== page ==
Secretary of the Interior Ken Salazar on Tuesday released the Obama administration’s offshore oil and gas program for the next five years — a program that does not include plans for Virginia. And elected officials in the Commonwealth were none too pleased.
Sens. Mark Warner and Jim Webb, who have introduced legislation that would open up a triangular area off Virginia’s coast to oil and natural gas exploration and expand the state’s share of the planning area in the mid-Atlantic, said they would ask the administration to reconsider.
“I am hopeful that the Administration will reconsider the inclusion of Virginia in its five-year lease plan,” said Mr. Webb. “Oil and gas exploration within the Virginia Outer Continental Shelf-if coupled with an equitable formula for sharing revenues between the state and federal governments-would boost domestic energy production, while benefitting the Commonwealth’s economy.”
Lease Sale 220 would open up a 2.9-million acre swath of land 50 miles off the cost of Virginia for oil and natural gas exploration. The federal government estimates that the area could contain 130 million barrels of oil and 1.14 trillion cubic feet of natural gas.
Gov. Bob McDonnell, a strong proponent of offshore drilling as a piece of his “all-of-the-above” plan to make Virginia the “Energy Capitol of the East Coast,” was sharply critical of the decision.
“When initially approving the sale of Virginia offshore leases in March 2010, President Obama said he was expanding offshore oil drilling along the Atlantic coast because ‘America must break its dependency on foreign oil and rely more on homegrown fuels and clean energy,’” said Mr. McDonnell. “That was well said.”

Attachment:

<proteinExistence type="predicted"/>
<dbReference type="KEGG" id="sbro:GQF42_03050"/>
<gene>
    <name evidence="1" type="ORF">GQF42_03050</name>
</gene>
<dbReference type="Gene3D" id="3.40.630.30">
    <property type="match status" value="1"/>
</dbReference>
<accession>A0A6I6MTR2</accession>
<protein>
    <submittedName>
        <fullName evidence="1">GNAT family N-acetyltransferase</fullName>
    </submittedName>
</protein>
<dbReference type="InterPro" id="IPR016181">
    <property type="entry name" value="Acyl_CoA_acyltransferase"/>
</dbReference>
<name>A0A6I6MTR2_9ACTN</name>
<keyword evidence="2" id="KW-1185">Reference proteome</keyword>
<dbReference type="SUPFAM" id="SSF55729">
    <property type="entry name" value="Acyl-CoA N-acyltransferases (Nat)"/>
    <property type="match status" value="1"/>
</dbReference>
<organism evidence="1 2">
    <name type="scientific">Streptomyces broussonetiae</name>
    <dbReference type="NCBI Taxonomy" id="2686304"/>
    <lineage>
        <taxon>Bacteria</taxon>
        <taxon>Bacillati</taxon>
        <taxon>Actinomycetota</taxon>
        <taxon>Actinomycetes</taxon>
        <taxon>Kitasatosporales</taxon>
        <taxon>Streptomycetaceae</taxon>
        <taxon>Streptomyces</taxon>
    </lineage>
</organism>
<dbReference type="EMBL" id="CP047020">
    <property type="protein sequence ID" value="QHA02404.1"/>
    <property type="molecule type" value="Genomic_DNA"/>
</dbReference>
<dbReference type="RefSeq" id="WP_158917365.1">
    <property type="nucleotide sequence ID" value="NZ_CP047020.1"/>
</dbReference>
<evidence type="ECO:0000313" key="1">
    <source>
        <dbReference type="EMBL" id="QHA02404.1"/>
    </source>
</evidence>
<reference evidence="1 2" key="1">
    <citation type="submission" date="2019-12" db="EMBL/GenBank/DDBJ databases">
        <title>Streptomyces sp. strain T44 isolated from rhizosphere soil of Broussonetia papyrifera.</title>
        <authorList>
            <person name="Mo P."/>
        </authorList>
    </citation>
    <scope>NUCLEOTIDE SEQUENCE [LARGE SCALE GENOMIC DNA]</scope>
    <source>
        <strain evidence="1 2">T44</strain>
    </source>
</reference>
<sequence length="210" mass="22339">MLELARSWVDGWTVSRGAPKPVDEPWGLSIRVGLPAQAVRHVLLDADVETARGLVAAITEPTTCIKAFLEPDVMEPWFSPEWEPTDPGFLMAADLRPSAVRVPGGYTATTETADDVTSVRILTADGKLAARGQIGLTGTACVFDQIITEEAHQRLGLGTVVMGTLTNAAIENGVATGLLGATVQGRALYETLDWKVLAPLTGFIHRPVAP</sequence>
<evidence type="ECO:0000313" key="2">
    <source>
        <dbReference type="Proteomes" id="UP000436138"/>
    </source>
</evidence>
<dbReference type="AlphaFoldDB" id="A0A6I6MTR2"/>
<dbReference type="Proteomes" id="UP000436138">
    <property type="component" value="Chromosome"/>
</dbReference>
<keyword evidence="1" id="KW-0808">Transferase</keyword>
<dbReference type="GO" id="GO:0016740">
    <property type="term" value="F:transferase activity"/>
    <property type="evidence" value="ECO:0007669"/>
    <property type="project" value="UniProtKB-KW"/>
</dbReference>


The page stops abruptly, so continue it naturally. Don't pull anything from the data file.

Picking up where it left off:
The lease sale was put on hold, however, following the Deepwater Horizon disaster in April 2010. Sufficient improvements have been made by the government and the industry in the interim, however, and new permits are being issued in the Gulf of Mexico, his office pointed out.
“This is another glaring example of the abysmal failure of the Obama Administration to develop a comprehensive national energy policy,” Mr. McDonnell said. “This failure is preventing our great nation from using all of its God-given natural resources and creating good jobs in the process; jobs our citizens desperately need and deserve.”
He went on to say that the decision “represents an embarrassing policy of quitting on an important industry and a lack of confidence in the federal government and the American entrepreneur to solve problems and drill safely.”
Mr. McDonnell urged Congress to pass the legislation introduced by Mr. Warner and Mr. Webb in July He also urged the body to pass legislation already approved by the U.S. House of Representatives that directs the Secretary of the Interior to conduct Lease Sale 220 within one year of the enactment of the “Restarting American Offshore Leasing Now Act.”
“This is disappointing, because the safe, responsible development of offshore energy resources has broad support from Virginians and among the bipartisan elected leadership of the state,” Mr. Warner said.
U.S. Rep. Bob Goodlatte, Virginia Republican, had introduced similar legislation in the House in April, and Mr. Webb teamed up with former Sen. John Warner on an earlier proposal in 2008.